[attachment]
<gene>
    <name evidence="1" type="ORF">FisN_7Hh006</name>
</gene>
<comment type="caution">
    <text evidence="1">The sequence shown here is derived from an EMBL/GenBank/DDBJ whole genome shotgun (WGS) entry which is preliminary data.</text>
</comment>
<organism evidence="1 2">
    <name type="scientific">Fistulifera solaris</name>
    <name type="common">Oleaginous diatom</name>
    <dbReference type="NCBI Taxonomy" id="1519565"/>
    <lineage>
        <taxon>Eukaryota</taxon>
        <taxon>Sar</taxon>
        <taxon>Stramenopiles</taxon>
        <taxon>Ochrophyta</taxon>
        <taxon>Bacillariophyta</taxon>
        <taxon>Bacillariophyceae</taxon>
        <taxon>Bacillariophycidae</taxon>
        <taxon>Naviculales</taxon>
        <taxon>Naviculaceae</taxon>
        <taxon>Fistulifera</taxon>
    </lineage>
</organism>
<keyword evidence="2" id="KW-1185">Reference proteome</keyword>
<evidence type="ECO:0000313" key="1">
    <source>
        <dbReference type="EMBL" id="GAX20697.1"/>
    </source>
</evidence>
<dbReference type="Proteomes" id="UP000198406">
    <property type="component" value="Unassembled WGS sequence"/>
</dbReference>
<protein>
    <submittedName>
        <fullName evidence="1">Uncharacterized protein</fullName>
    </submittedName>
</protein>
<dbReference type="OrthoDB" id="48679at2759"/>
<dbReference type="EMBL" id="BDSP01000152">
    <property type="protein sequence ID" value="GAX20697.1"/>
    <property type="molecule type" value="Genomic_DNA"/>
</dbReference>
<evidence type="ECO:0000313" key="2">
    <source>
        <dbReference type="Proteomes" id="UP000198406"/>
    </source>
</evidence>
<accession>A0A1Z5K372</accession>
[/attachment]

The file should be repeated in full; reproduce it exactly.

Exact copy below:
<gene>
    <name evidence="1" type="ORF">FisN_7Hh006</name>
</gene>
<comment type="caution">
    <text evidence="1">The sequence shown here is derived from an EMBL/GenBank/DDBJ whole genome shotgun (WGS) entry which is preliminary data.</text>
</comment>
<organism evidence="1 2">
    <name type="scientific">Fistulifera solaris</name>
    <name type="common">Oleaginous diatom</name>
    <dbReference type="NCBI Taxonomy" id="1519565"/>
    <lineage>
        <taxon>Eukaryota</taxon>
        <taxon>Sar</taxon>
        <taxon>Stramenopiles</taxon>
        <taxon>Ochrophyta</taxon>
        <taxon>Bacillariophyta</taxon>
        <taxon>Bacillariophyceae</taxon>
        <taxon>Bacillariophycidae</taxon>
        <taxon>Naviculales</taxon>
        <taxon>Naviculaceae</taxon>
        <taxon>Fistulifera</taxon>
    </lineage>
</organism>
<keyword evidence="2" id="KW-1185">Reference proteome</keyword>
<evidence type="ECO:0000313" key="1">
    <source>
        <dbReference type="EMBL" id="GAX20697.1"/>
    </source>
</evidence>
<dbReference type="Proteomes" id="UP000198406">
    <property type="component" value="Unassembled WGS sequence"/>
</dbReference>
<protein>
    <submittedName>
        <fullName evidence="1">Uncharacterized protein</fullName>
    </submittedName>
</protein>
<dbReference type="OrthoDB" id="48679at2759"/>
<dbReference type="EMBL" id="BDSP01000152">
    <property type="protein sequence ID" value="GAX20697.1"/>
    <property type="molecule type" value="Genomic_DNA"/>
</dbReference>
<evidence type="ECO:0000313" key="2">
    <source>
        <dbReference type="Proteomes" id="UP000198406"/>
    </source>
</evidence>
<accession>A0A1Z5K372</accession>